Anonymous Coward

          Re: What a confusing country...

          please fucking explain

          "The code is not just for money laundering. Mixers are used for more than just money laundering."

          tax avoidance???? not really a good reason?

          1. Graham Cobb Silver badge

            Re: What a confusing country...

            See my other posts. Mixers are used for privacy. That might be for money laundering or it might just be to keep Fred from down the street knowing how much I spend on booze and hookers.

            Every Bitcoin transaction is public! That is why mixers exist.

            1. Anonymous Coward
              Anonymous Coward

              Re: What a confusing country...

              Nice argument for crypto is a shitty idea.

              The transactions are public, but unless you publish cross references to the "real" you, your wallet address is not related.

              I really hope they decided to prosecute any fuckwit with aiding and abetting who ran any crypto shit through it, as all should be held culpable

    2. Anonymous Coward
      Anonymous Coward

      Re: What a confusing country...

      > But a piece of software can be pulled because

      Do the words "powerful" and "lobby" suggest anything to you?

  3. An_Old_Dog Silver badge
    Headmaster

    Weasel-wording

    "GitHub still does not use any cookies to display ads, or track you across other sites." So, the actual tracking will be done by third parties, and Microsoft is simply helping them to do that -- presumably in exchange for a fee, or data-in-kind from those third parties.

    1. Anonymous Coward
      Anonymous Coward

      Re: Weasel-wording

      > So, the actual tracking will be done by third parties,

      And (not or) local storage artefacts.

  4. Neil Barnes Silver badge

    DNT

    Is there any point to the DNT flag? Given that it appears to be largely ignored...

    1. cyberdemon Silver badge
      Devil

      Re: DNT

      Not ignored at all, it's added to your data profile along with everything else. It provides a valuable marker to distinguish your data from that of other data cows - in that you said you wanted us not to track you. Hahaha, something to hide, peon?

      1. Gob Smacked

        Re: DNT

        A auto delete cookies plugins solves that - it's just that people are lazy about their privacy

        1. OhForF'

          Re: DNT

          >A auto delete cookies plugins solves that<

          Automatically deleting cookies (after the session end) does not solve being tracked by checking DNT flag set and other data points (screen resolution, os, ip address [block], user agent, ....).

          It just stops the lazy way of tracking using cookies.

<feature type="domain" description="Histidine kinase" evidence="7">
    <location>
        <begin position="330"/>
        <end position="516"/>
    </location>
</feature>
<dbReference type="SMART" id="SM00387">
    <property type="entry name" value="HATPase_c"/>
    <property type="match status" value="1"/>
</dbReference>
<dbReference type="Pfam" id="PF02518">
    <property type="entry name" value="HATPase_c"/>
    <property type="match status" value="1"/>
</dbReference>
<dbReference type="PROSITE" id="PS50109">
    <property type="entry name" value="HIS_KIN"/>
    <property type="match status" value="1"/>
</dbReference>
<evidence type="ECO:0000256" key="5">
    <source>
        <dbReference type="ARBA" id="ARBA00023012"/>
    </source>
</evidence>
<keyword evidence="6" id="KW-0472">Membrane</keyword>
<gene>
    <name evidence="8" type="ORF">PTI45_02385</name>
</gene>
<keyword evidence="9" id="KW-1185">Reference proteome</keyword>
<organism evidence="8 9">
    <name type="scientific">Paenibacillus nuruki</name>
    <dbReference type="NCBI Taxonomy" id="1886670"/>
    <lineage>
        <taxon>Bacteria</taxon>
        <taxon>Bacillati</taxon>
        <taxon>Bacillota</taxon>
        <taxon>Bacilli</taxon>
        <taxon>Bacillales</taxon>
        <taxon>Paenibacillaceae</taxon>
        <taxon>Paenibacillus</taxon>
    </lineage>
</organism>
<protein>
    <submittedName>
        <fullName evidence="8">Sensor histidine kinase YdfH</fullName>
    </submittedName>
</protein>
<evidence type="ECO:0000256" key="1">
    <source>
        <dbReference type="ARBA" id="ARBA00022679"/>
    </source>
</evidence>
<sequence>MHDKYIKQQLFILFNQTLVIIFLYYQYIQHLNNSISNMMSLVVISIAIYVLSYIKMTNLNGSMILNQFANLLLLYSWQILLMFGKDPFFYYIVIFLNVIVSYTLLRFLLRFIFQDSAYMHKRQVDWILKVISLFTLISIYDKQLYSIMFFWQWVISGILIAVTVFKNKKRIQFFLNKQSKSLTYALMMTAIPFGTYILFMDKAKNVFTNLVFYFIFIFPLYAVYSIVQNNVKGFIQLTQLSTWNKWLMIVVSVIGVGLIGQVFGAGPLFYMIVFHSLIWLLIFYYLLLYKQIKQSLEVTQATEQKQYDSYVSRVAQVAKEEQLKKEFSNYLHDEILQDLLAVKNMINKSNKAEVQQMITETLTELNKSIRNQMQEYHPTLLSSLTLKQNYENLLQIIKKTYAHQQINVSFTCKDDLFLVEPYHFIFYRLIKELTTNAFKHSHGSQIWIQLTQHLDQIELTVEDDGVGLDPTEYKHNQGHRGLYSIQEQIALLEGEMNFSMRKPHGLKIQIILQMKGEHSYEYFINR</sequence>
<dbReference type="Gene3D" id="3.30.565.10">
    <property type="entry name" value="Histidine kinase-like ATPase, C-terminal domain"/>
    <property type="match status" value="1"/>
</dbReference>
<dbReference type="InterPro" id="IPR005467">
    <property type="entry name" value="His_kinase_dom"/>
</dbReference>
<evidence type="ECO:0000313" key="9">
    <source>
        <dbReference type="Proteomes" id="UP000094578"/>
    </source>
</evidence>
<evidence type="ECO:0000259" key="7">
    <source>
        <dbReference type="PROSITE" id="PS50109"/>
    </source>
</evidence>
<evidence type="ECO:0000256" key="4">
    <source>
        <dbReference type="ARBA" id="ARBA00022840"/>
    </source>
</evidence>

I still recommend deleting all cookies at session end as a first step to make it harder to track you.

  5. sabroni Silver badge
    Facepalm

    re: call into question its commitment to free speech

    Github are under no obligation to host your free speech.

    If you think they are then you don't understand any of this stuff.

    1. katrinab Silver badge
      Megaphone

      Re: re: call into question its commitment to free speech

      And requiring them to host it is a violation of Microsoft's free speech rights.

      Countries that don't respect free speech often require people to publish government propaganda. That is the reason why this is in place.

    2. Graham Cobb Silver badge

      Re: re: call into question its commitment to free speech

      Github are under no obligation to host your free speech.

      Indeed. But "the government told us not to host your free speech" is not a valid get-out clause. If they don't want to host those people's code that is fine. But don't pretend they are doing it because it would be illegal to host their code.

      1. sabroni Silver badge

        Re: not a valid get-out clause

        So their free speech should be curtailed in this case because you disagree with what they are saying?

        1. Oglethorpe

          Re: not a valid get-out clause

          I think you meant to reply to a different comment. That has nothing to do with what they said.

        2. Anonymous Coward
          Anonymous Coward

          Re: not a valid get-out clause

          Depends.

          Microsoft, as a private company, does not have to host the code. That is not a free speech consideration. Similarly the Reg can pull posts they find offensive or any other reason they choose.

          Now if the government is playing whack-a-mole with the code, forcing sites to take it down without a legal basis, that is arguably suppressing free speech.